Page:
Is Now the Time to Buy Vedanta?

LONDON -- I'm always searching for shares that can help ordinary investors like you make money from the stock market.

So right now I am trawling through the FTSE 100 (UKX) and giving my verdict on every member of the blue-chip index. Simply put, I'm hoping to pinpoint the very best buying opportunities in today's uncertain market.

Today I am looking at Vedanta  (LSE: VED  ) to determine whether you should consider buying the shares at 1,220 pence.

I am assessing each company on several ratios:

  • Price/Earnings (P/E): Does the share look like a good value when compared against its competitors?
  • Price Earnings Growth (PEG): Does the share look like a good value factoring in predicted growth?
  • Yield: Does the share provide a solid income for investors?
  • Dividend Cover: Is the dividend sustainable?

So let's look at the numbers:

Stock

Price

3-year EPS Growth

Projected P/E

PEG

Yield

3-year Dividend Growth

Dividend Cover

Vedanta

1,220p

(29%)

10.9

0.4

3%

22%

2.6

The consensus analyst estimate for next year's earnings per share is $1.80 (30% growth) and dividend per share is $0.55 (unchanged).

Firstly, there seems to be some confusion around the forward P/E figure for Vedanta -- some websites have the figure as low as 3.6 while others show a number as high as 27. However, based on the near-term earnings predictions I've seen, I believe the current projected P/E figure is closer to 11, which makes Vedanta look expensive compared to the mining sector average P/E of 7.

That said, Vedanta's relatively high P/E and high near-term growth rate give a PEG ratio of approximately 0.4, which implies the share price is very cheap for the near-term earnings growth the firm is expected to produce.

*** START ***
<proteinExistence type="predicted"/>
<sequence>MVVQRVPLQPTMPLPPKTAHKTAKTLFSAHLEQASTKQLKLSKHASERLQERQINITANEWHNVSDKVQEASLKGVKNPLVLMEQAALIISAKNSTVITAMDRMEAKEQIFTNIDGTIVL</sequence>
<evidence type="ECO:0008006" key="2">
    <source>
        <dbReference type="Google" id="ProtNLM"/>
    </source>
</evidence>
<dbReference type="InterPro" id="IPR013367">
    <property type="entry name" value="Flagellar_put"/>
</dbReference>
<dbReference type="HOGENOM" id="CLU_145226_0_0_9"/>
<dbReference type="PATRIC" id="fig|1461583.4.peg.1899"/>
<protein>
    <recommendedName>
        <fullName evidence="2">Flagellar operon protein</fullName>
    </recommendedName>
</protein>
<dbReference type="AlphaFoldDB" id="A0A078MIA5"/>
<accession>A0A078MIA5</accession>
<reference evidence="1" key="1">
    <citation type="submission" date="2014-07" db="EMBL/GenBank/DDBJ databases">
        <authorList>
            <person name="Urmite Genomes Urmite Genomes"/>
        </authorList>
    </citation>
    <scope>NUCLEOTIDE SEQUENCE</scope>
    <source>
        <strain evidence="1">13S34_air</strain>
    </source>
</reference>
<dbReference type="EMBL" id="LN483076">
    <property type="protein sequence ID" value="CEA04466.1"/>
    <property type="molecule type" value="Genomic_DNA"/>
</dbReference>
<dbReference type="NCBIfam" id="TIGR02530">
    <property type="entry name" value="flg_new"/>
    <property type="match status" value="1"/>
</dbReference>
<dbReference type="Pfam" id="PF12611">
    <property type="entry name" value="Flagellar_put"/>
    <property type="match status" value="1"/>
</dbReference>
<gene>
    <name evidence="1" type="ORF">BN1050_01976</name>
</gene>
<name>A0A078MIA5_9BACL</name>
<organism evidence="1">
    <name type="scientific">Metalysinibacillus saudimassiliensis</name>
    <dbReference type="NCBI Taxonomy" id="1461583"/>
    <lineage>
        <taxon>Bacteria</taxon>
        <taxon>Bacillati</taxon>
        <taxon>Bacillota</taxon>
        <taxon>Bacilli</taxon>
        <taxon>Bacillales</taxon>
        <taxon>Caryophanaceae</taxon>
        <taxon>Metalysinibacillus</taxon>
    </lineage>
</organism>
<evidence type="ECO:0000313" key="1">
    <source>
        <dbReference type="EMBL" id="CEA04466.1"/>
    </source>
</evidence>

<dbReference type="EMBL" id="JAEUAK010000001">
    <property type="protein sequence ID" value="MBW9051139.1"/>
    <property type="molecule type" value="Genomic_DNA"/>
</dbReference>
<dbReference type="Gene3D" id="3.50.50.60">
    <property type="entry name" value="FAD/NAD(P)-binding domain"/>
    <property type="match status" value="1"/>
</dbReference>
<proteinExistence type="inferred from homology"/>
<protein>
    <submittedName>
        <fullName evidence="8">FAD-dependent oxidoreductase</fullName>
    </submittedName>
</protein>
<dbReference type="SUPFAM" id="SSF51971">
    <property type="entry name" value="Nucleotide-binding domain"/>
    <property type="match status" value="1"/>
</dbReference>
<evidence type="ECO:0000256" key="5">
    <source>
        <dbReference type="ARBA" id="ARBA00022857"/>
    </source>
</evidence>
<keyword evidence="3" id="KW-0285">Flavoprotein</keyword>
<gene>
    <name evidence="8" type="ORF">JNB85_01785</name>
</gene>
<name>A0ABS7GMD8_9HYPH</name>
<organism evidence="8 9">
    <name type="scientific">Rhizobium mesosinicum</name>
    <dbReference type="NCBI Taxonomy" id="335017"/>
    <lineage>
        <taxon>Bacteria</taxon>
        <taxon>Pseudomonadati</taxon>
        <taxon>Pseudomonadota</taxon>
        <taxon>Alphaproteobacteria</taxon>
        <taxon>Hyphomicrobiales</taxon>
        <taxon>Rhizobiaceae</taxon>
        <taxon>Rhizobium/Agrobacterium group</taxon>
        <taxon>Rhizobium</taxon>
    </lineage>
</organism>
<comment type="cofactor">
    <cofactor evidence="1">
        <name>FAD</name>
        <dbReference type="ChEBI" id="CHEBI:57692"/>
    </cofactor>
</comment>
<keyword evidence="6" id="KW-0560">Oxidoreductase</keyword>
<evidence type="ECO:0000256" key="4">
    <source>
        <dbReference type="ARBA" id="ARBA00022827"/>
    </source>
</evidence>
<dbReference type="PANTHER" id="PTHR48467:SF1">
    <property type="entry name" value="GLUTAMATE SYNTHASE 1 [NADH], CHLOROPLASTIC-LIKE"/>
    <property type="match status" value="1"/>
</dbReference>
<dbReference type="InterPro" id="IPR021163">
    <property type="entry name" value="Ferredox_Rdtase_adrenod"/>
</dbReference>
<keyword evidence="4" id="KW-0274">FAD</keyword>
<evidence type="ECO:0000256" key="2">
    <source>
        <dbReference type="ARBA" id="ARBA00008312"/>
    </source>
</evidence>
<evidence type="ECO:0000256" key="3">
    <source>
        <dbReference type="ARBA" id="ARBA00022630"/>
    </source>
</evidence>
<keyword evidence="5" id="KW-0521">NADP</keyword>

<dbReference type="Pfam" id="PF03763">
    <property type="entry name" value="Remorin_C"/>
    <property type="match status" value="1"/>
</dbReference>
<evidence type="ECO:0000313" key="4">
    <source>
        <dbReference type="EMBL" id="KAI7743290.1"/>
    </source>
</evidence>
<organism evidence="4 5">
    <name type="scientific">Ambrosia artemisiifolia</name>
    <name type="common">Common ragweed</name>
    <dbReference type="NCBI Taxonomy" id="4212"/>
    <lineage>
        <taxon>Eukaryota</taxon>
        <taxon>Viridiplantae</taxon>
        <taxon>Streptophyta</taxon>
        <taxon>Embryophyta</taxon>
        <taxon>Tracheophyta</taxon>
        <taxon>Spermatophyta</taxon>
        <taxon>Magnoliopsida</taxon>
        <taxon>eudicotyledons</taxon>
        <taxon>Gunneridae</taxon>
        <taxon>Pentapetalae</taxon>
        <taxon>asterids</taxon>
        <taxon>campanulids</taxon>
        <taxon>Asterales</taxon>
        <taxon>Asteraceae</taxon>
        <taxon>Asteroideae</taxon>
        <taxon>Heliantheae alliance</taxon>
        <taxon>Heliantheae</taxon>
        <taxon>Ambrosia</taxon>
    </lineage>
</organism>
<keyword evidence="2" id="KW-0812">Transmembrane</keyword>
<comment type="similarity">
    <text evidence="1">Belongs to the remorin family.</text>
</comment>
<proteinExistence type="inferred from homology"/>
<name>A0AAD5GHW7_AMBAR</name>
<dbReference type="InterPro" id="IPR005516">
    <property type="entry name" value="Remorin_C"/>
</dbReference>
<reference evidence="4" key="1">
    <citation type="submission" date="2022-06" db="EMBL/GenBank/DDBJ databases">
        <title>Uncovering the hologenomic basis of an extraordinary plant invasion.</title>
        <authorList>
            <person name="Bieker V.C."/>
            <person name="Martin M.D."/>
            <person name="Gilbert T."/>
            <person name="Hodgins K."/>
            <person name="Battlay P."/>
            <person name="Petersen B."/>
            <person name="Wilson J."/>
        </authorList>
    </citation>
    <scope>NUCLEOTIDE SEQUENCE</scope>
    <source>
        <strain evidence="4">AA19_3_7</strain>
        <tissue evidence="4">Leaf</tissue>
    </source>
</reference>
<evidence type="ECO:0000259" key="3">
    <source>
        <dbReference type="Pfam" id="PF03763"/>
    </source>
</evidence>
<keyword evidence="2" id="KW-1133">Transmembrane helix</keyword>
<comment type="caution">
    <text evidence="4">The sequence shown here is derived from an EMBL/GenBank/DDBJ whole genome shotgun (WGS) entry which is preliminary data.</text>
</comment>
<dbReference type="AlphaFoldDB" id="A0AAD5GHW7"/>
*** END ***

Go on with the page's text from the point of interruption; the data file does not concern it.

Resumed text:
In addition, Vedanta offers a 3% yield, which is slightly above the mining sector average. Furthermore, Vedanta's dividend is currently just over two and a half times covered, giving plenty of room for further dividend growth.

Is Vedanta's predicted near-term growth sustainable?
Currently, Vedanta is managing to avoid the downward pressure on revenues that the rest of the mining industry is encountering. Indeed, Vedanta announced within its half-year results that underlying earnings per share were up 40%.

However, I believe almost all of this growth is down to Vedanta's large capital expenditure program of the past few years. In particular, the biggest contributor to Vedanta's earnings growth this year was the acquisition of Cairn India -- previously part of Cairn Energy. I believe this acquisition alone was responsible for Vedanta's earnings advancing 50%.

Unfortunately, I see the heavy capex spending has left Vedanta with a huge debt pile.

Vedanta currently has a net borrowing position of around $10 billion, although I believe the company is starting to benefit from its heavy spending. Cash flow this year is significantly greater than last year, which has allowed Vedanta to continue spending without further borrowing. In fact, Vedanta has started to reduce its debts.

Overall, although Vedanta is still managing to improve its earnings, the company has a significant borrowing position and, unfortunately, I believe this presents too much of a risk bearing in mind the current global economic uncertainties. As such, I believe now does not look to be a good time to buy Vedanta at 1,220 pence.

More FTSE opportunities
Although I feel now may not be the time to buy Vedanta, I am more positive on the FTSE shares highlighted in "8 Dividend Plays Held by Britain's Super Investor." This exclusive report reveals the favorite income stocks owned by Neil Woodford -- the City legend whose portfolios have thrashed the FTSE All-Share by 200% during the 15 years to October 2012.

The report, which explains the full investing logic behind Woodford's dividend strategy and his preferred blue chips, is free to all private investors. Just click here for your copy. But do hurry, as the report is available for a limited time only.

In the meantime, please stay tuned for my next verdict on a FTSE 100 share.

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